Physician Non-Competes

Physicians in Texas must comply with the Physician Non-Compete Statute. However, unlike commercial non-competes a physician’s non-compete must contain a buyout provision. Also, the statute grants physicians other protections not found in a commercial setting.

Various types of contracts may contain a physician non-compete: employment contracts, non-compete agreements, compensation agreements, partnership agreements. Any valid physician contract may contain a non-compete clause.

Some states have enacted bans on non-competes against physicians, but not Texas. Hospitals and clinics know that they can restrict your practice when you leave, whether you leave voluntarily or not. Typically, they do not offer training for physicians on the legal aspects of non-competes. So you must educate yourself.

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Basics: Non-Compete Restrictions Must Be Reasonable

As with any non-compete agreement, Texas law requires the hospital or medical clinic that places restrictions upon departing physicians to draft them in reasonable terms. This reasonableness requirement applies to three components:

  1. The time period during which the restrictions apply;
  2. The geographical area where the restrictions apply;
  3. The scope of the activities covered, i.e., what activities the physician is prohibited from performing;

A reasonable non-compete agreement must permit physicians to work in their chosen specialty, especially if the community of patients could be at risk if the non-compete is enforced.  In Nacogdoches v. Pokala, the court threw out the non-compete because it barred Dr. Pokala from practicing medicine, given that cardiology was his sole area of expertise.  Also, the limited number of cardiologists serving the community rendered Dr. Pokala’s services necessary for the town’s overall health.   In some instances, Dr. Pokala served as the patient’s primary care physician.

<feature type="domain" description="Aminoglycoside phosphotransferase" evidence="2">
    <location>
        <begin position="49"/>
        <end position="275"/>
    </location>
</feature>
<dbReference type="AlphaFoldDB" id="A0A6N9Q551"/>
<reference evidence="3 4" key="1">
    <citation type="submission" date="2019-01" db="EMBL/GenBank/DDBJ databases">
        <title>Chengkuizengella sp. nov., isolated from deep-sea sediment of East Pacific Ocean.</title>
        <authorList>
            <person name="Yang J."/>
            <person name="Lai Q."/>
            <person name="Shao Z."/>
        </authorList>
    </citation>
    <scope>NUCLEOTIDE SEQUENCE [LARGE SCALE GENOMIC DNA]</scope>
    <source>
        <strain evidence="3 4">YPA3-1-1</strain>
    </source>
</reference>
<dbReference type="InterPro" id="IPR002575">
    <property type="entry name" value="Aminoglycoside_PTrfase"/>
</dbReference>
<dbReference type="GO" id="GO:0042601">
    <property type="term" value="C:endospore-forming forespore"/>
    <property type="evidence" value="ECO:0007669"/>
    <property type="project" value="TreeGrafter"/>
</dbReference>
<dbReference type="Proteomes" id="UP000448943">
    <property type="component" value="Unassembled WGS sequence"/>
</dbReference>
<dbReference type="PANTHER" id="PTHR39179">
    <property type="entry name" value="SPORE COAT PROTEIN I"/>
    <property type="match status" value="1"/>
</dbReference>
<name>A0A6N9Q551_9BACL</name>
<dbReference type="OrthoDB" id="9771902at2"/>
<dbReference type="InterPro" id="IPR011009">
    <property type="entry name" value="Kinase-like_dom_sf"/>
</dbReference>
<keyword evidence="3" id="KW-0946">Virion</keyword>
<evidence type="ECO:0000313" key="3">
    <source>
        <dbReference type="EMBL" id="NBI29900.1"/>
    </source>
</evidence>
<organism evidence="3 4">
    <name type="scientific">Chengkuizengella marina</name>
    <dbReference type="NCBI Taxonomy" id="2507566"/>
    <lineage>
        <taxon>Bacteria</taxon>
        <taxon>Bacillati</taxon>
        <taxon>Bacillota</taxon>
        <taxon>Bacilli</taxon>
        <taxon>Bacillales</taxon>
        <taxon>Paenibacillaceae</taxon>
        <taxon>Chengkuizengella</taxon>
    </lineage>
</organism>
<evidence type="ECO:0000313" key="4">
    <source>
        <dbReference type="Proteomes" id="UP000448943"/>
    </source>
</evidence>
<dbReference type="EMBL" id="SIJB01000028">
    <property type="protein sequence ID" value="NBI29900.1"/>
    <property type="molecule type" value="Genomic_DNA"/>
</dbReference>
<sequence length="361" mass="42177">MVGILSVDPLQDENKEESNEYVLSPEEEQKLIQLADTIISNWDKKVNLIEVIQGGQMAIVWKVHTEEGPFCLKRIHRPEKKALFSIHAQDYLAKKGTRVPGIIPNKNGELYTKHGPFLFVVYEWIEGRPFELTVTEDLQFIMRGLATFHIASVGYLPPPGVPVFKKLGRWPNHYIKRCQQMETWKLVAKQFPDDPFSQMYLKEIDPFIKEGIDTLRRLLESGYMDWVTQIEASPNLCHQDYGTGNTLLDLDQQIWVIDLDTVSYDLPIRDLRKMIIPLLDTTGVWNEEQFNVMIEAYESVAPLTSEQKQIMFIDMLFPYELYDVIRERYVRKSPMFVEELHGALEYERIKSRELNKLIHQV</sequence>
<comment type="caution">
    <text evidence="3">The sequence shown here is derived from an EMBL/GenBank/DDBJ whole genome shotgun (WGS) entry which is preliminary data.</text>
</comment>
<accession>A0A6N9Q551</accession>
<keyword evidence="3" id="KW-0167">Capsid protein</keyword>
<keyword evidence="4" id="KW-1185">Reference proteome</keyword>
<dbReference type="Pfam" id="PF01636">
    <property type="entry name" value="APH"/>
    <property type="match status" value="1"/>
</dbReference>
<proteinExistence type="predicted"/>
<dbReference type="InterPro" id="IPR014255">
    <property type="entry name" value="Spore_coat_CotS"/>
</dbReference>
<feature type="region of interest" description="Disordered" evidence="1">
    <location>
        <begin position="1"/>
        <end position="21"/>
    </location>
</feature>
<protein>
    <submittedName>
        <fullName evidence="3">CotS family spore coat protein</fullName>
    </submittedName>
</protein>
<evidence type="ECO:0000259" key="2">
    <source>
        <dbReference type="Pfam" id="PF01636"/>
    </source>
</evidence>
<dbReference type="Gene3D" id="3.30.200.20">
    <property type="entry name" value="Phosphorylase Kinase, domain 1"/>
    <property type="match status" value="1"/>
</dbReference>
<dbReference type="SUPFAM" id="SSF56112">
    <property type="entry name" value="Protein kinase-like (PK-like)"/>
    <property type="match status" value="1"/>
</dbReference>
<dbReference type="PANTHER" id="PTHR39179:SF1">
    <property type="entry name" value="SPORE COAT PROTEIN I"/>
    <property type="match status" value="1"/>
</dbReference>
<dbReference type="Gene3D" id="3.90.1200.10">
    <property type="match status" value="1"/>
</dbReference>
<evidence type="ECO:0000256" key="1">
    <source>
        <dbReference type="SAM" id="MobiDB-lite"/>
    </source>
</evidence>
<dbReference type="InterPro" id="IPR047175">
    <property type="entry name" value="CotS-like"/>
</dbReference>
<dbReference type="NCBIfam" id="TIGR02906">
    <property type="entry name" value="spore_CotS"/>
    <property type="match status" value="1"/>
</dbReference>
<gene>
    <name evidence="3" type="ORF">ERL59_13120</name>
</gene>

The Physician Non-Compete Statute contains another basic requirement: The restrictive covenants must not be more onerous for the physician than is necessary to protect the hospital’s or clinic’s legitimate interests or goodwill. 

For example, if the hospital or clinic uses the same language in all of its physician non-competes but does not enforce those restrictions against some physicians who leave the practice, that conduct indicates that the business interests or goodwill are not important enough to be protected.  This conduct of not enforcing non-compete agreements can be used as evidence if the hospital or clinic threatens to enforce its non-compete against you, evidence that there is no “legitimate interest or goodwill” to protect, or else the hospital or clinic would have tried to enforce the other non-competes.

Buyout: Must Be a Reasonable Price

The Physician Non-Compete Statute permits a physician to buy out the non-compete at a reasonable price.  The commercial non-compete statute does not offer this opportunity.